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Run of the Week: Climax

January 28, 2011

Climax, at the top of the mountain near the gondola station

On Mammoth Mountain, where great skiing at all levels is bountiful, only a few can be classified as iconic.

The runs might include Broadway, or Dave’s Run, or St. Anton.

Perhaps the most iconic run, though, is Climax, the aptly named bowl just to skier’s left of the Upper Gondola at 11,053 feet.

It is a wide-open double-black, although by the time spring comes and the bowl is filled in, a skier could probably move that rating back to a single black diamond.

Getting there is easy.

Step off the gondola and you’re there. Peering over the edge for the first time is a bit daunting, but it’s certainly not as daunting as back in the day, before the gondola was built, when huge cornices formed on the lip.

Not only is Climax the face of Mammoth Mountain, this slope is where one of the most famous runs in Mammoth Mountain history happened – the 1968 straight-down-the-face run of Phillippe Mollard.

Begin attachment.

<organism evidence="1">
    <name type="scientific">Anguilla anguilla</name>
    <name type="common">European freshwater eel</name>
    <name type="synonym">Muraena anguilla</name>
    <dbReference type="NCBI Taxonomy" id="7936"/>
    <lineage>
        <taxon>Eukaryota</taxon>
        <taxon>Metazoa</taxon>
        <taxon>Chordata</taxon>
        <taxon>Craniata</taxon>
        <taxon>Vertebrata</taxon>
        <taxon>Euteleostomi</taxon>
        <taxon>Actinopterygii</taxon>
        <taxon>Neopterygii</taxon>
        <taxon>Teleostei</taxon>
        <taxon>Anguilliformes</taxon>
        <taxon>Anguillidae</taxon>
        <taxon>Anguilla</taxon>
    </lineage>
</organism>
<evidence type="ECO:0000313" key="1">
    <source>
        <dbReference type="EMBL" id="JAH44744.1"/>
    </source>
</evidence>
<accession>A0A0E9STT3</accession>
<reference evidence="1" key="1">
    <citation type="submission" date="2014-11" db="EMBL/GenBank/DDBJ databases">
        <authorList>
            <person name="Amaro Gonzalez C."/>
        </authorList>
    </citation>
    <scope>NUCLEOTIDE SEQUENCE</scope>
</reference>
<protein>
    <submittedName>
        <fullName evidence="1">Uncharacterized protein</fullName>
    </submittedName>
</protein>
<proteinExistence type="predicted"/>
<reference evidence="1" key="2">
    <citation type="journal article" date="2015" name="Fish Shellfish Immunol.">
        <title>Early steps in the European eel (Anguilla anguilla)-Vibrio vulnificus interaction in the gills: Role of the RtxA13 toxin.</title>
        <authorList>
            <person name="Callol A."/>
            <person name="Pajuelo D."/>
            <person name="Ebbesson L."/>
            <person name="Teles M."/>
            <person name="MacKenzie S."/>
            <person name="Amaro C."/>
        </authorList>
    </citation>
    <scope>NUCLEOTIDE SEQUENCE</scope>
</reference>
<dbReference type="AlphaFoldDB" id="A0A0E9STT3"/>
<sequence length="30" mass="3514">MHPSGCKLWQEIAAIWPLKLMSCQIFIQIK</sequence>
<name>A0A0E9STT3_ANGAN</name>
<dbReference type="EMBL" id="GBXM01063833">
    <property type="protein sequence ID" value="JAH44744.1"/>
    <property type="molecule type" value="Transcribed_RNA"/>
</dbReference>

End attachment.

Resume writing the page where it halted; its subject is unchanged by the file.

Hundreds, perhaps thousands by now, claim to have seen it.

Dozens of versions of his run float on the wind.

One says that he pointed his skis (“short” Rossignol 207s) downhill, flew straight down the face, hit the lip of the Back of 3, got airborne and landed perfectly, not missing a beat until he got to the bottom of the ski hill.

That’s hardly possible, but that’s the popular version.

A few years ago, Mollard set the record straight in an interview.

He said the run was definitely in the spring – March or April. The bowl was fairly filled in. The sun was warm, the snow smooth and slippery, and not a track on it.

“I was by myself,” he said. “There was one ski patrolman at the top of the mountain outside the gondola. We exchanged a few words and I just went right down.

“At Dry Creek, I just stopped.”

It sounds like an utterly frightening run, but Mollard says no.

“I was in control,” he said.

“The story that I’ve heard,” said Mammoth Mountain CEO Rusty Gregory recently, “is that he went by at some huge rate of speed, looking relaxed and smiling.”

There really is nothing complicated about Climax. It’s a straightforward bowl.

But because of that run, with others, the ski area took a look at the chutes to skier’s left of the Paranoid Flats and named them Phillippe’s.

Fair enough.

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